There's a tempest brewing on the campus of Cornell University, after an Africana professor called two female students "Black b*tches" in an off-the-cuff remark. The professor, Grant Farred, apologized to the women when they brought it to his attention and said he meant no harm. But ever since the comments came to light, several students, alumni and faculty have been clamoring for a public apology, a dismissal, a flogging or anything to atone for his crimes... Related stories: Are Racial Slurs OK As A Term Of Endearment?Cornell Professor Calls Two Students Black "B"-Words
Momlogic writer Kimberly Seals Allers explores the recent declaration by the governor of Virginia that April would be Confederate History Month. It reminds her of the time her daughter's private school hosted a Civil War party where the students--"even the kindergartners"--team up as Union or Confederate armies. Read more: Cornell Professor Calls Two Students Black "B" WordsHelping Our Children Achieve Excellence
Last week the internet broke out in joyful glee over a story about a new all-male public school in Chicago that graduated its first class with all the students attending a four-year college. When good news happens to Black boys, are we ecstatic because they broke the stereotypes of others or are we actually ecstatic because, we too, have believed those stereotypes? Have we secretly given up on our Black boys too? Read more: Entire High School Class Going To College'Education Is The Civil Rights Issue of Our Time' Here's what you had to say: Anne commented: "This is not surprising because there is no reason they can't do it. We all need someone to believe in us. Hooray for them." Lameka wrote: "We're happy because we as a people see the challenges that young Black men have to overcome. Add that on top of mass media's one-dimensional portrayal of Black men and so called "statistics" and it's easy to give in to despair. Stories like this shatter all of that and that is where my joy comes from."
Momlogic blogger Kimberly Seals Allers reflects on Black History Month, but with a twist. She celebrates Black women and motherhood. The writer pens, "As a mother, I believe that our Black history is a tale of painful beginnings followed by triumphant gains. Of course, I'll never forget the moment Michelle Obama became First Lady of the United States. She epitomizes everything modern Black motherhood is about: career success, loving partnership and commitment to being the mom-in-chief of your own family command center." She continues, "But getting to Michelle Obama has been a long and sometimes troubling journey..." Read More: Does Vanity Fair Hate Black Girls? Political Correctness And The Word "Negro"John Mayer Says N-Word, Tweets Apology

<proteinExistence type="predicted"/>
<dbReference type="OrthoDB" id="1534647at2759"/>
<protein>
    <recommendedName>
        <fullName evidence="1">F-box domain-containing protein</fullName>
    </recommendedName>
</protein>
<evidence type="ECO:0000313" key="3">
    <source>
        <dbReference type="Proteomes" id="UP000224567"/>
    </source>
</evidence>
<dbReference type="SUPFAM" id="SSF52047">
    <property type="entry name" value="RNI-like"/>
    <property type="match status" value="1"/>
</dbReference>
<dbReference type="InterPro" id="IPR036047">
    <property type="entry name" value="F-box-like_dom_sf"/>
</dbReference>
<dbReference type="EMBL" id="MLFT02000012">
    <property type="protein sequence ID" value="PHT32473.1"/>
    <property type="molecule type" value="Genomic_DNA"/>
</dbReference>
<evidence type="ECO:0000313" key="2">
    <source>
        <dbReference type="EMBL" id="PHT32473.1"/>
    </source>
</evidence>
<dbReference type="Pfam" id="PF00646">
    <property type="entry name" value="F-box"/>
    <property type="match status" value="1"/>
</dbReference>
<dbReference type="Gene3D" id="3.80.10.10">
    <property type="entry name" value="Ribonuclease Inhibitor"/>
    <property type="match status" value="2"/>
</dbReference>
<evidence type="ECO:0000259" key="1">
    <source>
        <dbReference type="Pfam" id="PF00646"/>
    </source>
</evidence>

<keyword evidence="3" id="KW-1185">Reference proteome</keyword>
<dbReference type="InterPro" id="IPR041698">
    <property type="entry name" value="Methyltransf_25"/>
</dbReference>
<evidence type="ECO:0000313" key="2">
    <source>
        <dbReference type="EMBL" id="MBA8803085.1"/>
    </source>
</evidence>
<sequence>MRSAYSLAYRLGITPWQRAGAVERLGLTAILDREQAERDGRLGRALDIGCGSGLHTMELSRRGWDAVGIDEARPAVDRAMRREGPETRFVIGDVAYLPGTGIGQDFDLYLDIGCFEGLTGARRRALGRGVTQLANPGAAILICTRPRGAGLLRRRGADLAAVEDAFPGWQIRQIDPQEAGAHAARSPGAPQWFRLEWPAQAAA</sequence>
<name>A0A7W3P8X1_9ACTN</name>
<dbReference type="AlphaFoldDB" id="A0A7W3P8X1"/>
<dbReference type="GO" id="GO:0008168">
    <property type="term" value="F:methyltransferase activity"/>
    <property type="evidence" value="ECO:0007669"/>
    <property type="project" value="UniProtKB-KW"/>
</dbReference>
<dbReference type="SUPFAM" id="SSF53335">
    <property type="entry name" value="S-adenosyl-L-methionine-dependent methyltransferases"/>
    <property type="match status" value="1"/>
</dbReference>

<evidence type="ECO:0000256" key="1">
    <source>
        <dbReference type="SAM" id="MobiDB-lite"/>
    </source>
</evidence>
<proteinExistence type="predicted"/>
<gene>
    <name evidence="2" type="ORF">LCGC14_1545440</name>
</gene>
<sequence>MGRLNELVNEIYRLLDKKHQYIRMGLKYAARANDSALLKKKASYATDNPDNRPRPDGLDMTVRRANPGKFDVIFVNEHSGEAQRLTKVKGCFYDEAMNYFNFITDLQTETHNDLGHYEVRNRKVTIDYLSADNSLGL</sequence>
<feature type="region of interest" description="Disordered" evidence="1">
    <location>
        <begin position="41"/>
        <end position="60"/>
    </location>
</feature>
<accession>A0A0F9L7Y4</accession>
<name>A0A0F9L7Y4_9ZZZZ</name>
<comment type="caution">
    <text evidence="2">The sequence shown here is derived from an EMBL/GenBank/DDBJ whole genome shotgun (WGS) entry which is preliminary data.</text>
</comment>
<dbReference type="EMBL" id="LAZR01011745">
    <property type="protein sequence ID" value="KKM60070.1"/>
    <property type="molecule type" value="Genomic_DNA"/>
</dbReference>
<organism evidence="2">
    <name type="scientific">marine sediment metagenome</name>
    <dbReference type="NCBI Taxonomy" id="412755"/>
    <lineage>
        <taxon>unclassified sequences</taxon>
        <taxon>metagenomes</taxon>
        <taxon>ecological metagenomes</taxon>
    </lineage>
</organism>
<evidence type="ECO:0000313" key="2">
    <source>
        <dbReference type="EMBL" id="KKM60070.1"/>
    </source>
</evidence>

Momlogic blogger Kimberly Seals Allers criticizes the Vanity Fair Young Hollywood spread for not featuring any Black stars. The writer asks, "What about Gabourey Sidibe from 'Precious' and Zoe Saldana?" "I could have stomached the photo spread; I'm pretty much used to African Americans being excluded from mainstream Hollywood." She continues, "But they really went too far with the descriptive language in the accompanying story with each waiflike actress getting her respective props for "downy-soft cheeks," a "button nose," "patrician looks and celebrated pedigree," "dewy, wide-eyed loveliness," or "Ivory-soap-girl features." Ivory soap-girl features???" Read more on Momlogic Read More: Political Correctness And The Word "Negro"John Mayer Says N-Word, Tweets Apology
Momlogic blogger Kimberly Seals Allers tackles the hot topic of Senate Majority Leader Harry Reid's recently published comments about President Barack Obama. A new book quotes Reid, as saying privately in 2008 that Obama could be successful as a Black candidate in part because of his "light-skinned" appearance and speaking patterns "with no Negro dialect, unless he wanted to have one." "What was even more upsetting is that the majority of people in an uproar about this alleged insensitivity to Blacks are ... non-Blacks. Oh yeah, and the black man who heads the Republican National Convention, but I'm not sure we're still counting him these days. But deeply recessed behind the media hype and the blatantly obvious political agenda, I did manage to extricate a few critical lessons about life in America that I hope to pass along to my beautiful children." Read more on Momlogic.